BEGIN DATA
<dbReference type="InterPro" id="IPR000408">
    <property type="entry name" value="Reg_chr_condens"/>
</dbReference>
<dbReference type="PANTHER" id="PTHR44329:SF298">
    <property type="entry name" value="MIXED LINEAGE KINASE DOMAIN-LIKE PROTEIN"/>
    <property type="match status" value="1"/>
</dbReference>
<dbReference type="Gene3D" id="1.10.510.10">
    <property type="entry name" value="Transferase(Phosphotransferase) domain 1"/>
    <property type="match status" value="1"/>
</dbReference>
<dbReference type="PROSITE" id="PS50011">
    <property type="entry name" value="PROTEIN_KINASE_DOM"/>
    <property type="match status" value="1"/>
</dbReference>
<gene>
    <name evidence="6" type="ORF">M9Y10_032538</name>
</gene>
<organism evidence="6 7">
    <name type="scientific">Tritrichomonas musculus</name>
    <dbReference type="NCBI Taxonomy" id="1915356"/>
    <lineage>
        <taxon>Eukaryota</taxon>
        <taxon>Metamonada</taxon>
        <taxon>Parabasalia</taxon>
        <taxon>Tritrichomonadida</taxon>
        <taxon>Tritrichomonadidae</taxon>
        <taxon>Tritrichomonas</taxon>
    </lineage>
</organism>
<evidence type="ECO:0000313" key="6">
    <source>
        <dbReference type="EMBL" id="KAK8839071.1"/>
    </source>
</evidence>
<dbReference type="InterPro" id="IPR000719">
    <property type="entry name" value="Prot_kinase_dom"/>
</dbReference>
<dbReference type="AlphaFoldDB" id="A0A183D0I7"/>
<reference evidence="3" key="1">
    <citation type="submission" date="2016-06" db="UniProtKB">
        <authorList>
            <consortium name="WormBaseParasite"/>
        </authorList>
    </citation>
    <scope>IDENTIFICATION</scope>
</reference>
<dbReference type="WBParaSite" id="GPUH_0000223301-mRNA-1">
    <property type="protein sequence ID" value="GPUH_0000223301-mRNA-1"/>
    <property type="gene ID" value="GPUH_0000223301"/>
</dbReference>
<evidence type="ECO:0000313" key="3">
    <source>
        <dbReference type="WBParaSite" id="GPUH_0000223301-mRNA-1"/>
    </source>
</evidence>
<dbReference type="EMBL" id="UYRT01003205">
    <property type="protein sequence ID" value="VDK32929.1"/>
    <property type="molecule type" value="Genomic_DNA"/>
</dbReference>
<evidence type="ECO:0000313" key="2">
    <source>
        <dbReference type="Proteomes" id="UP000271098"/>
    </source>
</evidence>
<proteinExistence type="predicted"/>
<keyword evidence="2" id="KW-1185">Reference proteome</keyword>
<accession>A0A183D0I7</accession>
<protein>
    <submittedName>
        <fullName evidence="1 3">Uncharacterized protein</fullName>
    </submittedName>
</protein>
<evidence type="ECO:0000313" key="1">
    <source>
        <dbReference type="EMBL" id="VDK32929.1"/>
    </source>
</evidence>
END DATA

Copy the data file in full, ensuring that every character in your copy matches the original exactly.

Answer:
<dbReference type="InterPro" id="IPR000408">
    <property type="entry name" value="Reg_chr_condens"/>
</dbReference>
<dbReference type="PANTHER" id="PTHR44329:SF298">
    <property type="entry name" value="MIXED LINEAGE KINASE DOMAIN-LIKE PROTEIN"/>
    <property type="match status" value="1"/>
</dbReference>
<dbReference type="Gene3D" id="1.10.510.10">
    <property type="entry name" value="Transferase(Phosphotransferase) domain 1"/>
    <property type="match status" value="1"/>
</dbReference>
<dbReference type="PROSITE" id="PS50011">
    <property type="entry name" value="PROTEIN_KINASE_DOM"/>
    <property type="match status" value="1"/>
</dbReference>
<gene>
    <name evidence="6" type="ORF">M9Y10_032538</name>
</gene>
<organism evidence="6 7">
    <name type="scientific">Tritrichomonas musculus</name>
    <dbReference type="NCBI Taxonomy" id="1915356"/>
    <lineage>
        <taxon>Eukaryota</taxon>
        <taxon>Metamonada</taxon>
        <taxon>Parabasalia</taxon>
        <taxon>Tritrichomonadida</taxon>
        <taxon>Tritrichomonadidae</taxon>
        <taxon>Tritrichomonas</taxon>
    </lineage>
</organism>
<evidence type="ECO:0000313" key="6">
    <source>
        <dbReference type="EMBL" id="KAK8839071.1"/>
    </source>
</evidence>
<dbReference type="InterPro" id="IPR000719">
    <property type="entry name" value="Prot_kinase_dom"/>
</dbReference>
<dbReference type="AlphaFoldDB" id="A0A183D0I7"/>
<reference evidence="3" key="1">
    <citation type="submission" date="2016-06" db="UniProtKB">
        <authorList>
            <consortium name="WormBaseParasite"/>
        </authorList>
    </citation>
    <scope>IDENTIFICATION</scope>
</reference>
<dbReference type="WBParaSite" id="GPUH_0000223301-mRNA-1">
    <property type="protein sequence ID" value="GPUH_0000223301-mRNA-1"/>
    <property type="gene ID" value="GPUH_0000223301"/>
</dbReference>
<evidence type="ECO:0000313" key="3">
    <source>
        <dbReference type="WBParaSite" id="GPUH_0000223301-mRNA-1"/>
    </source>
</evidence>
<dbReference type="EMBL" id="UYRT01003205">
    <property type="protein sequence ID" value="VDK32929.1"/>
    <property type="molecule type" value="Genomic_DNA"/>
</dbReference>
<evidence type="ECO:0000313" key="2">
    <source>
        <dbReference type="Proteomes" id="UP000271098"/>
    </source>
</evidence>
<proteinExistence type="predicted"/>
<keyword evidence="2" id="KW-1185">Reference proteome</keyword>
<accession>A0A183D0I7</accession>
<protein>
    <submittedName>
        <fullName evidence="1 3">Uncharacterized protein</fullName>
    </submittedName>
</protein>
<evidence type="ECO:0000313" key="1">
    <source>
        <dbReference type="EMBL" id="VDK32929.1"/>
    </source>
</evidence>